As with other diseases and disorders, the likelihood of developing an addiction differs from person to person, and no single factor determines whether a person will become addicted to drugs. In general, the more risk factors a person has, the greater the chance that taking drugs will lead to drug use and addiction. Protective factors, on the other hand, reduce a person’s risk. Risk and protective factors may be either environmental or biological.
|Risk Factors||Protective Factors|
|Aggressive behavior in childhood13,14||Good self-control15|
|Lack of parental supervision14,16||Parental monitoring and support16-18|
|Poor social skills13,17,18||Positive relationships17,19|
|Drug experimentation14,20,21||Good grades17,22|
|Availability of drugs at school21,23||School anti-drug policies17|
|Community poverty24,25||Neighborhood resources26|
What biological factors increase risk of addiction?
Biological factors that can affect a person’s risk of addiction include their genes, stage of development, and even gender or ethnicity. Scientists estimate that genes, including the effects environmental factors have on a person’s gene expression, called epigenetics, account for between 40 and 60 percent of a person’s risk of addiction.27 Also, teens and people with mental disorders are at greater risk of drug use and addiction than others.28
What environmental factors increase the risk of addiction?
Environmental factors are those related to the family, school, and neighborhood. Factors that can increase a person’s risk include the following:
- Home and Family. The home environment, especially during childhood, is a very important factor. Parents or older family members who use drugs or misuse alcohol, or who break the law, can increase children’s risk of future drug problems.29
- Peer and School. Friends and other peers can have an increasingly strong influence during the teen years. Teens who use drugs can sway even those without risk factors to try drugs for the first time. Struggling in school or having poor social skills can put a child at further risk for using or becoming addicted to drugs.30
What other factors increase the risk of addiction?
- Early Use. Although taking drugs at any age can lead to addiction, research shows that the earlier a person begins to use drugs, the more likely he or she is to develop serious problems.31 This may be due to the harmful effect that drugs can have on the developing brain.32 It also may result from a mix of early social and biological risk factors, including lack of a stable home or family, exposure to physical or sexual abuse, genes, or mental illness. Still, the fact remains that early use is a strong indicator of problems ahead, including addiction.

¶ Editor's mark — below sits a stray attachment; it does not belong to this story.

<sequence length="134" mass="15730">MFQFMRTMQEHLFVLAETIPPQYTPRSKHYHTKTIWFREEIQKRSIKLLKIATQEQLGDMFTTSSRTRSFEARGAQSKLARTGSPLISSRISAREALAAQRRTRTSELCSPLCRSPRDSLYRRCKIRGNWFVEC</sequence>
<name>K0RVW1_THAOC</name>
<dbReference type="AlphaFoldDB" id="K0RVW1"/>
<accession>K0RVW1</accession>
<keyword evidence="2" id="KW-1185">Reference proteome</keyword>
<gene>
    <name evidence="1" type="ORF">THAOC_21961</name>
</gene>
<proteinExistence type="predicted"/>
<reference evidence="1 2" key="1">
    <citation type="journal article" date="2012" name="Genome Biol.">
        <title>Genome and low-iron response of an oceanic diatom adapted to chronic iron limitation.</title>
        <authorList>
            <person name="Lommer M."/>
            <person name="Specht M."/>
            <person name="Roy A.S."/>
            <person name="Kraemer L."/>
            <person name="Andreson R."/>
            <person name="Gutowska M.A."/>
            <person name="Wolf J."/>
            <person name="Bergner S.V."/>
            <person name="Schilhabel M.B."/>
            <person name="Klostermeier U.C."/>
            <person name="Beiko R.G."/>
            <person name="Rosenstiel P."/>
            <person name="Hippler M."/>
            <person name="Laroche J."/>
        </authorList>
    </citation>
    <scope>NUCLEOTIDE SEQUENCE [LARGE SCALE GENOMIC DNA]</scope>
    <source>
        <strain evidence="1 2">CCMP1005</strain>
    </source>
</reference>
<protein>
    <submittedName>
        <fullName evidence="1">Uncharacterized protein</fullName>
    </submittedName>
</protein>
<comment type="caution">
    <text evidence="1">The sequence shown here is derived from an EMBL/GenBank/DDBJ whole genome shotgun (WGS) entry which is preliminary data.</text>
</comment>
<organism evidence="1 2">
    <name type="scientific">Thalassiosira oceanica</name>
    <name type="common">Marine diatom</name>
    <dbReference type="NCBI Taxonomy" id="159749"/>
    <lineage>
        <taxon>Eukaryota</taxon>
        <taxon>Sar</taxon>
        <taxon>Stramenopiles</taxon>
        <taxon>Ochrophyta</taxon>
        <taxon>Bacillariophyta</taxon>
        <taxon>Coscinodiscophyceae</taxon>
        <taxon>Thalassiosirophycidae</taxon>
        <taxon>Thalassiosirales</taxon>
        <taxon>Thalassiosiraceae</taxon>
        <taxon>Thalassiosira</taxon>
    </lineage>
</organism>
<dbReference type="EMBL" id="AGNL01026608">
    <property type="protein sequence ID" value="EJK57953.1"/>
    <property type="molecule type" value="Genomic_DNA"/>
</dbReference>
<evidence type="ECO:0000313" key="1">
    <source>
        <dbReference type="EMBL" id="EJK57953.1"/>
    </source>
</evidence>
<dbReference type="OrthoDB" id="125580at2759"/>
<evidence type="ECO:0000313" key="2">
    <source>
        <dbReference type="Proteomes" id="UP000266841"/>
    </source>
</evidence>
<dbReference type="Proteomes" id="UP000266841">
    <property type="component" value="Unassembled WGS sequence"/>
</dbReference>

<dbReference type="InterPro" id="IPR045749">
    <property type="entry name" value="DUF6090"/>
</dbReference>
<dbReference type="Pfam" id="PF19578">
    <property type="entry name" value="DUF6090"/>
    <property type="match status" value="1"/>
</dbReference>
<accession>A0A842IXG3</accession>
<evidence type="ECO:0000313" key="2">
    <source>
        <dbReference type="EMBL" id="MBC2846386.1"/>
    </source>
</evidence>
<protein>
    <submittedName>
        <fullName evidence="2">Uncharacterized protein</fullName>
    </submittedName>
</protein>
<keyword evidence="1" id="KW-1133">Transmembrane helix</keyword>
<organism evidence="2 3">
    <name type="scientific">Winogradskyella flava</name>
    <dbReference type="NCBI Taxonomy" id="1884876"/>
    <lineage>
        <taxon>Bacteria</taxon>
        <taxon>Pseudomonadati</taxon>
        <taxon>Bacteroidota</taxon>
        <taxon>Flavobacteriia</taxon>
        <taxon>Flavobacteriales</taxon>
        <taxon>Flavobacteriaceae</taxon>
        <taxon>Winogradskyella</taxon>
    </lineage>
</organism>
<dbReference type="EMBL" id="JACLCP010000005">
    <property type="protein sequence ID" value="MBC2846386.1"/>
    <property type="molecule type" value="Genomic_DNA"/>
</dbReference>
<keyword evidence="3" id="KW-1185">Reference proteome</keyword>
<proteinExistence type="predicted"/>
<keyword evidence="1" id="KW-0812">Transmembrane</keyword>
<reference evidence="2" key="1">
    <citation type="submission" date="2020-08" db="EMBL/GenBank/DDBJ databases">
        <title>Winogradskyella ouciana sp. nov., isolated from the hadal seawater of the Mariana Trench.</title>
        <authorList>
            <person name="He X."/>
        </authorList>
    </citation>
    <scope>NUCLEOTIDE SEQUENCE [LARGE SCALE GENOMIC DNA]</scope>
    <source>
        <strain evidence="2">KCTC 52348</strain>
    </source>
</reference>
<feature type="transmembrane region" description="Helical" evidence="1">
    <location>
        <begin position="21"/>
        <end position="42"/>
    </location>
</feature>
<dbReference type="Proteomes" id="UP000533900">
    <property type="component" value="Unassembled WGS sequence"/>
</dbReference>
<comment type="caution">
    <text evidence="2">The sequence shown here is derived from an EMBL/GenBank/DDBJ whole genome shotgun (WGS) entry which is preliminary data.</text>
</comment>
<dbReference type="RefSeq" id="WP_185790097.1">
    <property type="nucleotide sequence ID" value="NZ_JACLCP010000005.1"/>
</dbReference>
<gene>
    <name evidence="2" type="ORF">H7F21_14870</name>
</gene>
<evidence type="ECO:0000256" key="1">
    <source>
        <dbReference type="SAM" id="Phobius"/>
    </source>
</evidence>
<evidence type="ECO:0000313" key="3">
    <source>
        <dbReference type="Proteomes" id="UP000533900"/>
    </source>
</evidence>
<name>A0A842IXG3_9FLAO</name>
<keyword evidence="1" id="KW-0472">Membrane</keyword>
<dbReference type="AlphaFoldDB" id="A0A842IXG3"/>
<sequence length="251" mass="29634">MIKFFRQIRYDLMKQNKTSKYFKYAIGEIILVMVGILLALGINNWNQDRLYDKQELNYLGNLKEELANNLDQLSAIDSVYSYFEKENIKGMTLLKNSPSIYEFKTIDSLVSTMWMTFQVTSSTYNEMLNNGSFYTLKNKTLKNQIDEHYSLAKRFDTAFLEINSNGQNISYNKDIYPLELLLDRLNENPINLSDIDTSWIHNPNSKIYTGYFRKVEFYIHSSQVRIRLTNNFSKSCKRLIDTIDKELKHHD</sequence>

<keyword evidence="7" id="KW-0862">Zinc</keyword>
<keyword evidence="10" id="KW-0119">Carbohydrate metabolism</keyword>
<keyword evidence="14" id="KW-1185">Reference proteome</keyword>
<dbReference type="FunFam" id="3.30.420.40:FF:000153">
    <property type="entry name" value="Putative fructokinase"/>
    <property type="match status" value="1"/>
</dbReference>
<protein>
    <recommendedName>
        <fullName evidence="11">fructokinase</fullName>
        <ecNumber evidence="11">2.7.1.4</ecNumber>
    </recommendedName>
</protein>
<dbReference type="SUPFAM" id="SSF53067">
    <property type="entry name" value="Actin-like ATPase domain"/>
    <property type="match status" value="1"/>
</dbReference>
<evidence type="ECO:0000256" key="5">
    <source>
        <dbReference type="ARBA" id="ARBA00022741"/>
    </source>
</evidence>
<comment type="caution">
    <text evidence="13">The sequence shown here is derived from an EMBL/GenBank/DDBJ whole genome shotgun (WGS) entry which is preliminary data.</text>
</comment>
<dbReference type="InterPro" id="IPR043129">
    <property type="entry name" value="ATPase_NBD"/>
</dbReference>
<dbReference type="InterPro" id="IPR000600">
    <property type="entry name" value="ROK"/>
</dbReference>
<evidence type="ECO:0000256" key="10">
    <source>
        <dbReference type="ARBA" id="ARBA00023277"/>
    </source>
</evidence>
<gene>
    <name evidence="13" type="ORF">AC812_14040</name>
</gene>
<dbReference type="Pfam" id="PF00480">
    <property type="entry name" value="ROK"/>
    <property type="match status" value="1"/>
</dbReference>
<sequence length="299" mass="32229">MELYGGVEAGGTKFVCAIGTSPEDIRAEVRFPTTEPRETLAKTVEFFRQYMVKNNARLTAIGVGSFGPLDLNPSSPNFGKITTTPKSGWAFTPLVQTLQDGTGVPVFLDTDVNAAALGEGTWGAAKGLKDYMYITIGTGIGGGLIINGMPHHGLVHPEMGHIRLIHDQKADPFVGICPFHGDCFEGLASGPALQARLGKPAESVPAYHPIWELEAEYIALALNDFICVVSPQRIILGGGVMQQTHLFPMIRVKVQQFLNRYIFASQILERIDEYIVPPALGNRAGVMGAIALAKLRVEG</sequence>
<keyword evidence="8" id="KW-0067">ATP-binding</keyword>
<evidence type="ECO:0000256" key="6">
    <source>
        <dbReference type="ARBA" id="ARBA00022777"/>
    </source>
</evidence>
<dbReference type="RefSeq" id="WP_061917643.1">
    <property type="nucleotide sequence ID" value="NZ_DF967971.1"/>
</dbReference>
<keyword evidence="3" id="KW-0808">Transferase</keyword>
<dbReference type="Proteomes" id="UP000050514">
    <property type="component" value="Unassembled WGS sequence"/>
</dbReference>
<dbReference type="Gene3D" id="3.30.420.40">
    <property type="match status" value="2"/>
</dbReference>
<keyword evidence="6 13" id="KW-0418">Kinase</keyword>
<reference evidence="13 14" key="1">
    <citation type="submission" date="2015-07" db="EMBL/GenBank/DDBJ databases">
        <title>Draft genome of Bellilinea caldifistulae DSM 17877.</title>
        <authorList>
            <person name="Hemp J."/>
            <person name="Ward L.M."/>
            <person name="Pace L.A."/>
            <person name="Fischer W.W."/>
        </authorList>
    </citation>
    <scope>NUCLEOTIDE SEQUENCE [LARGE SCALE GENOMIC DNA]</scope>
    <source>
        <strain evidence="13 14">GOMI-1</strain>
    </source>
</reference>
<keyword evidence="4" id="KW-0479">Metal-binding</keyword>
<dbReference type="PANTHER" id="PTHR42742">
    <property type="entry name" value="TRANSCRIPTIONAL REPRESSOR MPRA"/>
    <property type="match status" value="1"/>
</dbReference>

- How the drug is taken. Smoking a drug or injecting it into a vein increases its addictive potential.33,34 Both smoked and injected drugs enter the brain within seconds, producing a powerful rush of pleasure. However, this intense high can fade within a few minutes. Scientists believe this starkly felt contrast drives some people to repeated drug taking in an attempt to recapture the fleeting pleasurable state.
As the brain matures, experiences prune excess neural connections while strengthening those that are used more often. Many scientists think that this process contributes to the steady reduction in gray matter volume seen during adolescence (depicted as the yellow to blue transition in the figure). As environmental forces help determine which connections will wither and which will thrive, the brain circuits that emerge become more efficient. However, this is a process that can cut both ways because not all tasks are desirable. The environment is like an artist who creates a sculpture by chipping away excess marble; and just like bad artists can produce bad art, environments with negative factors (like drugs, malnutrition, bullying, or sleep deprivation) can lead to efficient but potentially harmful circuits that conspire against a person’s well-being.
The brain continues to develop into adulthood and undergoes dramatic changes during adolescence.
One of the brain areas still maturing during adolescence is the prefrontal cortex—the part of the brain that allows people to assess situations, make sound decisions, and keep emotions and desires under control. The fact that this critical part of a teen’s brain is still a work in progress puts them at increased risk for making poor decisions, such as trying drugs or continuing to take them. Introducing drugs during this period of development may cause brain changes that have profound and long-lasting consequences.